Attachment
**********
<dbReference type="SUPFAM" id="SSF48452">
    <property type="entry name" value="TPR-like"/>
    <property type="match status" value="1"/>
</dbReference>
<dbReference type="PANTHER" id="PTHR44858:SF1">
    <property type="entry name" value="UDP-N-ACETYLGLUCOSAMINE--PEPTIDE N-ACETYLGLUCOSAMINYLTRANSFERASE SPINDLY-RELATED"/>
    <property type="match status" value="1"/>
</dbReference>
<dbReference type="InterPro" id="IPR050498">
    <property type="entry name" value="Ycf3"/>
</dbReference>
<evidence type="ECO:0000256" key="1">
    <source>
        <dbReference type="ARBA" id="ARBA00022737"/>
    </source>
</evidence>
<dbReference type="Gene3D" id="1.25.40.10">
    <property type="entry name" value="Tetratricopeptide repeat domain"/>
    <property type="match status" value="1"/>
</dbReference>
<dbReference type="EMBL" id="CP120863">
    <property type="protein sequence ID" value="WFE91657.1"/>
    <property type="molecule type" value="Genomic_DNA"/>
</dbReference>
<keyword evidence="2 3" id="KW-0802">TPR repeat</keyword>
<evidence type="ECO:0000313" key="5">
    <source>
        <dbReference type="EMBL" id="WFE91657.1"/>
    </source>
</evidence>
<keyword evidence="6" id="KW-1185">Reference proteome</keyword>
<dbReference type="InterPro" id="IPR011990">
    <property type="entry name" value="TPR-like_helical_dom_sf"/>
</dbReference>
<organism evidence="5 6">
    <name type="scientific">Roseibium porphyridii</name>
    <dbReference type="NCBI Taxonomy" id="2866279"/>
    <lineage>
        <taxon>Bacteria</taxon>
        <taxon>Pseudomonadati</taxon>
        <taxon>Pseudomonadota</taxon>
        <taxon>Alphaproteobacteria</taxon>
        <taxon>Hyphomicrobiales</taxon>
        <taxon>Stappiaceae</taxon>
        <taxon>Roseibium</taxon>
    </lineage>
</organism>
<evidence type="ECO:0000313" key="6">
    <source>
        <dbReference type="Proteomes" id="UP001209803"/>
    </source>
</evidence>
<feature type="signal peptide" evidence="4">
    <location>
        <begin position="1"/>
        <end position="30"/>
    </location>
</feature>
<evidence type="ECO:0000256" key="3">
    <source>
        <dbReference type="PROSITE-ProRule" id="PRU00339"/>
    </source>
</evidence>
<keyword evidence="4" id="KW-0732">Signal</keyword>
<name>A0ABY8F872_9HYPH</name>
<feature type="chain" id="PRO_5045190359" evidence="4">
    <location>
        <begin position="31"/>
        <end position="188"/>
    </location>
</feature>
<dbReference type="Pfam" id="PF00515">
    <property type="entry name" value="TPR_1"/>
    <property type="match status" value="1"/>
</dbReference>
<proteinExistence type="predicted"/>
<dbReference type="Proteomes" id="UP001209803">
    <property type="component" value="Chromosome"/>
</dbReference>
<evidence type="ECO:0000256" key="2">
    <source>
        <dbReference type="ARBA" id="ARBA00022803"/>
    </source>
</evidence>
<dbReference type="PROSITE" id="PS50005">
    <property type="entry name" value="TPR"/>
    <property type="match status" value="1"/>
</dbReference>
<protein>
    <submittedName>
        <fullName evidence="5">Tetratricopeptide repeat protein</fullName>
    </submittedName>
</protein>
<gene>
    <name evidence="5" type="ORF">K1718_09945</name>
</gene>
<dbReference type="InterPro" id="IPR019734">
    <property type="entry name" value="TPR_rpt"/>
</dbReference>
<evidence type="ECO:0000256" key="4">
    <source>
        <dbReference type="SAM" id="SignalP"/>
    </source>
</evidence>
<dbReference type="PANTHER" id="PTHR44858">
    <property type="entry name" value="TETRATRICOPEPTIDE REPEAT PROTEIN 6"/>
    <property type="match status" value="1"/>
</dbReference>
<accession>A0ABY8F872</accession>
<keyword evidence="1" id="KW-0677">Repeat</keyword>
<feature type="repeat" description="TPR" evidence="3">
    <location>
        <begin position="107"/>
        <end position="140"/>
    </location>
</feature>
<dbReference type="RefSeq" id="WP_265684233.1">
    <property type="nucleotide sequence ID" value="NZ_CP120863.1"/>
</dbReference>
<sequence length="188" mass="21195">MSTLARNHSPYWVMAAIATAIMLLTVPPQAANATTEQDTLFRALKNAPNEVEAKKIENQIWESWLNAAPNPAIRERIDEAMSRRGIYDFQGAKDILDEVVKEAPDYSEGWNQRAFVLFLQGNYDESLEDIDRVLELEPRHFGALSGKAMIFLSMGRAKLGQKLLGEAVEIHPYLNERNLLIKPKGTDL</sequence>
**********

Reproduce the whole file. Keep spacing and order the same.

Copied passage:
<dbReference type="SUPFAM" id="SSF48452">
    <property type="entry name" value="TPR-like"/>
    <property type="match status" value="1"/>
</dbReference>
<dbReference type="PANTHER" id="PTHR44858:SF1">
    <property type="entry name" value="UDP-N-ACETYLGLUCOSAMINE--PEPTIDE N-ACETYLGLUCOSAMINYLTRANSFERASE SPINDLY-RELATED"/>
    <property type="match status" value="1"/>
</dbReference>
<dbReference type="InterPro" id="IPR050498">
    <property type="entry name" value="Ycf3"/>
</dbReference>
<evidence type="ECO:0000256" key="1">
    <source>
        <dbReference type="ARBA" id="ARBA00022737"/>
    </source>
</evidence>
<dbReference type="Gene3D" id="1.25.40.10">
    <property type="entry name" value="Tetratricopeptide repeat domain"/>
    <property type="match status" value="1"/>
</dbReference>
<dbReference type="EMBL" id="CP120863">
    <property type="protein sequence ID" value="WFE91657.1"/>
    <property type="molecule type" value="Genomic_DNA"/>
</dbReference>
<keyword evidence="2 3" id="KW-0802">TPR repeat</keyword>
<evidence type="ECO:0000313" key="5">
    <source>
        <dbReference type="EMBL" id="WFE91657.1"/>
    </source>
</evidence>
<keyword evidence="6" id="KW-1185">Reference proteome</keyword>
<dbReference type="InterPro" id="IPR011990">
    <property type="entry name" value="TPR-like_helical_dom_sf"/>
</dbReference>
<organism evidence="5 6">
    <name type="scientific">Roseibium porphyridii</name>
    <dbReference type="NCBI Taxonomy" id="2866279"/>
    <lineage>
        <taxon>Bacteria</taxon>
        <taxon>Pseudomonadati</taxon>
        <taxon>Pseudomonadota</taxon>
        <taxon>Alphaproteobacteria</taxon>
        <taxon>Hyphomicrobiales</taxon>
        <taxon>Stappiaceae</taxon>
        <taxon>Roseibium</taxon>
    </lineage>
</organism>
<evidence type="ECO:0000313" key="6">
    <source>
        <dbReference type="Proteomes" id="UP001209803"/>
    </source>
</evidence>
<feature type="signal peptide" evidence="4">
    <location>
        <begin position="1"/>
        <end position="30"/>
    </location>
</feature>
<evidence type="ECO:0000256" key="3">
    <source>
        <dbReference type="PROSITE-ProRule" id="PRU00339"/>
    </source>
</evidence>
<keyword evidence="4" id="KW-0732">Signal</keyword>
<name>A0ABY8F872_9HYPH</name>
<feature type="chain" id="PRO_5045190359" evidence="4">
    <location>
        <begin position="31"/>
        <end position="188"/>
    </location>
</feature>
<dbReference type="Pfam" id="PF00515">
    <property type="entry name" value="TPR_1"/>
    <property type="match status" value="1"/>
</dbReference>
<proteinExistence type="predicted"/>
<dbReference type="Proteomes" id="UP001209803">
    <property type="component" value="Chromosome"/>
</dbReference>
<evidence type="ECO:0000256" key="2">
    <source>
        <dbReference type="ARBA" id="ARBA00022803"/>
    </source>
</evidence>
<dbReference type="PROSITE" id="PS50005">
    <property type="entry name" value="TPR"/>
    <property type="match status" value="1"/>
</dbReference>
<protein>
    <submittedName>
        <fullName evidence="5">Tetratricopeptide repeat protein</fullName>
    </submittedName>
</protein>
<gene>
    <name evidence="5" type="ORF">K1718_09945</name>
</gene>
<dbReference type="InterPro" id="IPR019734">
    <property type="entry name" value="TPR_rpt"/>
</dbReference>
<evidence type="ECO:0000256" key="4">
    <source>
        <dbReference type="SAM" id="SignalP"/>
    </source>
</evidence>
<dbReference type="PANTHER" id="PTHR44858">
    <property type="entry name" value="TETRATRICOPEPTIDE REPEAT PROTEIN 6"/>
    <property type="match status" value="1"/>
</dbReference>
<accession>A0ABY8F872</accession>
<keyword evidence="1" id="KW-0677">Repeat</keyword>
<feature type="repeat" description="TPR" evidence="3">
    <location>
        <begin position="107"/>
        <end position="140"/>
    </location>
</feature>
<dbReference type="RefSeq" id="WP_265684233.1">
    <property type="nucleotide sequence ID" value="NZ_CP120863.1"/>
</dbReference>
<sequence length="188" mass="21195">MSTLARNHSPYWVMAAIATAIMLLTVPPQAANATTEQDTLFRALKNAPNEVEAKKIENQIWESWLNAAPNPAIRERIDEAMSRRGIYDFQGAKDILDEVVKEAPDYSEGWNQRAFVLFLQGNYDESLEDIDRVLELEPRHFGALSGKAMIFLSMGRAKLGQKLLGEAVEIHPYLNERNLLIKPKGTDL</sequence>